I might try fitting my dresses in a similar way to the Tiramisu again, with trimming in the side seams as the last step, as it really was SO easy to get a nice fit.  Now, excuse me, I’ve got Tira number 2 to sew.

tiramisu dress knit fabric

The printing makes this fabric a little stiff, so it ‘wrinkles’ on bending more than most knits would on sitting

Seriously guys, do you read patterns on the train? Now I’m thinking I’m a little odd.

Tiramisu and the colour choice

Ladies (and gentlemen) I am struggling with a fabric choice for the Tiramisu dress.  While stripes are a really popular choice I’m looking for something that ‘pops’.  Lladybird just made a gorgeous solid eggplant coloured one, which tempts for a solid colour choice, but I’m just not feeling the love.

On Sunday I laid out all my pattern pieces on a beautiful drapey grey jersey, and just before the rotary cutter did it’s ultimate business a vision of the final dress popped into my mind, and it was not for me.   Draping the pale grey around me, a whole dress of it just washes me out.  It will be fine as a tee (Maria Denmarks Kimono tee perhaps?) but the pale solid colour is out.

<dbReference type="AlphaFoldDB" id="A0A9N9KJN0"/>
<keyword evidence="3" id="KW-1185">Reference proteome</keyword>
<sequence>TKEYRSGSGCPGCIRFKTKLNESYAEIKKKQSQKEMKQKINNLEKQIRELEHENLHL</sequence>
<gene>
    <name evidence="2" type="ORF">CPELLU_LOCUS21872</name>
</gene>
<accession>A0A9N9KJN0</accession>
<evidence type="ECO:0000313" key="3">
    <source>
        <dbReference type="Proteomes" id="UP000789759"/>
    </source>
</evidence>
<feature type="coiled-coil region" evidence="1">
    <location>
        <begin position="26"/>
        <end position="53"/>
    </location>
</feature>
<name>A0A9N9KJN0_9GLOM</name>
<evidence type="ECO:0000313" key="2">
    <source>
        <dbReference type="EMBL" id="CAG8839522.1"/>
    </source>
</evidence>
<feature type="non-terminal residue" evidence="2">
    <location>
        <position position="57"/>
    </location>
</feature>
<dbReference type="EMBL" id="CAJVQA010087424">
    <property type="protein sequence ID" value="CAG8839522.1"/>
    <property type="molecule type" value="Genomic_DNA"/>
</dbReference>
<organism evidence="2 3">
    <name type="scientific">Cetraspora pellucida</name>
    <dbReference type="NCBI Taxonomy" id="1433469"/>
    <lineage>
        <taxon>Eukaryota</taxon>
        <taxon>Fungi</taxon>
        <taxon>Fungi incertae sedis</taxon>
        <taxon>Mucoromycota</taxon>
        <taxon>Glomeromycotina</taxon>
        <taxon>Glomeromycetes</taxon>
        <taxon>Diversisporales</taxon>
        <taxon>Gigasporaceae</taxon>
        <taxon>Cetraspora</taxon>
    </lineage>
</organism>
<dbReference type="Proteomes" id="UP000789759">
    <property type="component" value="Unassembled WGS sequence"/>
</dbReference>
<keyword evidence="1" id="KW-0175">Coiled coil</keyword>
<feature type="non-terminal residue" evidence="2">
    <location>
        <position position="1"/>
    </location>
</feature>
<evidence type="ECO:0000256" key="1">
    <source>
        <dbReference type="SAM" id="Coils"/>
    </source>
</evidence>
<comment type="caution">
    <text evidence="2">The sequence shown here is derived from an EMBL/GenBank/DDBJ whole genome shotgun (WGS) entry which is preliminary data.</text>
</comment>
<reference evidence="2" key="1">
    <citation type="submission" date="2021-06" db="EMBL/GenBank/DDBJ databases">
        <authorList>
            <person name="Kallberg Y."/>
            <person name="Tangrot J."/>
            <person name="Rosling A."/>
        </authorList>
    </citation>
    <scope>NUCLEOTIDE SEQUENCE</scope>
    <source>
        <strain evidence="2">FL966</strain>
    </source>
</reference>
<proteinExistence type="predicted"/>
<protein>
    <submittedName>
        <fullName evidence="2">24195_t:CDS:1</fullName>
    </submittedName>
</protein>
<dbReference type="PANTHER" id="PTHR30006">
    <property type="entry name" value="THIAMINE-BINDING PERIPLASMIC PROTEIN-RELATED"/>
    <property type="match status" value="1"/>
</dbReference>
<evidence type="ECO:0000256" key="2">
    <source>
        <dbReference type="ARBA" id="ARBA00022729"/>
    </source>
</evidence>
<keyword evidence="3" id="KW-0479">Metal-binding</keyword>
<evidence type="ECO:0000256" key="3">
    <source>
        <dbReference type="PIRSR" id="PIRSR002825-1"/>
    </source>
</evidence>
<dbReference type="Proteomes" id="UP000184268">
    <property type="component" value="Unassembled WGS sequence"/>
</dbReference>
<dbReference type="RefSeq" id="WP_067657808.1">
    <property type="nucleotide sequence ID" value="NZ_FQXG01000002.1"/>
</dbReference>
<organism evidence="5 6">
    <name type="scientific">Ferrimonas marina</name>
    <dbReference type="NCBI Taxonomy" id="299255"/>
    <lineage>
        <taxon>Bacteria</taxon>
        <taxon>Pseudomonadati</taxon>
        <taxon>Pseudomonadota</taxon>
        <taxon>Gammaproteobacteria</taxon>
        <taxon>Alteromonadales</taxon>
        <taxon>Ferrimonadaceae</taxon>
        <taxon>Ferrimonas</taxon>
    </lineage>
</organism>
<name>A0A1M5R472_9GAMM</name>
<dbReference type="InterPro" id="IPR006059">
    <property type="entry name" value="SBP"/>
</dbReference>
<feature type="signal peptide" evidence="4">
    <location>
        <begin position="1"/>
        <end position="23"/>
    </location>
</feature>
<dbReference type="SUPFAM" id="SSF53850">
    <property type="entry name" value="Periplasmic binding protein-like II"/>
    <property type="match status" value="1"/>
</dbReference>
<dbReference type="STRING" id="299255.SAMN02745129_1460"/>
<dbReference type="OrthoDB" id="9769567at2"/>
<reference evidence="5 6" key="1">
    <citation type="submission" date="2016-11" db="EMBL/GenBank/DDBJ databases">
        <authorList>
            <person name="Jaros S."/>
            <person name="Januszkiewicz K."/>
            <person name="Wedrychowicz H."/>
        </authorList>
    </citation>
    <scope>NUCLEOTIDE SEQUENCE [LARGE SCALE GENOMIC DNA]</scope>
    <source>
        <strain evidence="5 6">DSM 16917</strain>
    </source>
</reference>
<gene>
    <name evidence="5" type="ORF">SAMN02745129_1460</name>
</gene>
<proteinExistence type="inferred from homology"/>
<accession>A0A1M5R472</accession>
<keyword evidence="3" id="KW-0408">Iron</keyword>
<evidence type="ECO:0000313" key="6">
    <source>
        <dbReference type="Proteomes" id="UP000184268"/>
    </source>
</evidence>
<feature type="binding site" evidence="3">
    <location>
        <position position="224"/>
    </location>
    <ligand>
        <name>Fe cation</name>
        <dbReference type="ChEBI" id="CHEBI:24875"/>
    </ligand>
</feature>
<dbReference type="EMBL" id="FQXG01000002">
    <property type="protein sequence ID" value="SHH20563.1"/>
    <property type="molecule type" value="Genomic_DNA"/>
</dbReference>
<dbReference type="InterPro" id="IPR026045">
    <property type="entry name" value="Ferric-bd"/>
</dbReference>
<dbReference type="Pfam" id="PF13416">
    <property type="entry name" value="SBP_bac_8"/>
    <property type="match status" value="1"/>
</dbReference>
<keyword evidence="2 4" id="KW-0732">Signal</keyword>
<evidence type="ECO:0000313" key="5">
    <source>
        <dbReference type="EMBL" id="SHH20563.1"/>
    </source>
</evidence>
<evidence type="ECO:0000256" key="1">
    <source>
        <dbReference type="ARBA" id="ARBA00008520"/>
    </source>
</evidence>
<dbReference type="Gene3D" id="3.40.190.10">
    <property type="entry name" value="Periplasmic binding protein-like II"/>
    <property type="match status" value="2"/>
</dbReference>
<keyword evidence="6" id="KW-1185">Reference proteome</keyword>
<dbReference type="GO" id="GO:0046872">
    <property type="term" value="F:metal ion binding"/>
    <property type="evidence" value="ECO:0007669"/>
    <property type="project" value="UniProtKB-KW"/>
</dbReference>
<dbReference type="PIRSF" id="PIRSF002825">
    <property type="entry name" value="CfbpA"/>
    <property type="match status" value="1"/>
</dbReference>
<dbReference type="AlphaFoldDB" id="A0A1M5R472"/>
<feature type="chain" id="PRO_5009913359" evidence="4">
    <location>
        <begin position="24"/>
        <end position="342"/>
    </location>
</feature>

grey knit

So far, the layout alone of tiramisu is really good, it’s clear to me how the sizing works and how to cut it correctly, and damn having different cup sizes included is really setting a new benchmark for pattern designers.  While Steph C has had a few sleepless nights getting this out, I think cake patterns is going to be quite successful if Steph continues on the same tangent with her approach to fitting.

Anyway, getting back to the fabric choice.

The real inspiration for a fun print for Tiramisu is this dress which is just terrific fun.  If you look closely, it’s actually lots of little pink zebras.  If I look a little flushed, it’s because it was 37 degrees when I took this photo.  The picture didn’t get cropped as Mei insisted on her day in the internet seeing as the dogs made it to twitter.

zebra print dress

The current hot option is this petal fabric from tessuti, in real life it’s closer to black with petals and I do worry it will look a little kitsch?  Then again, I do have a dress made out of zebras.

Tessuti fabric

Tessuti fabric

What do you think?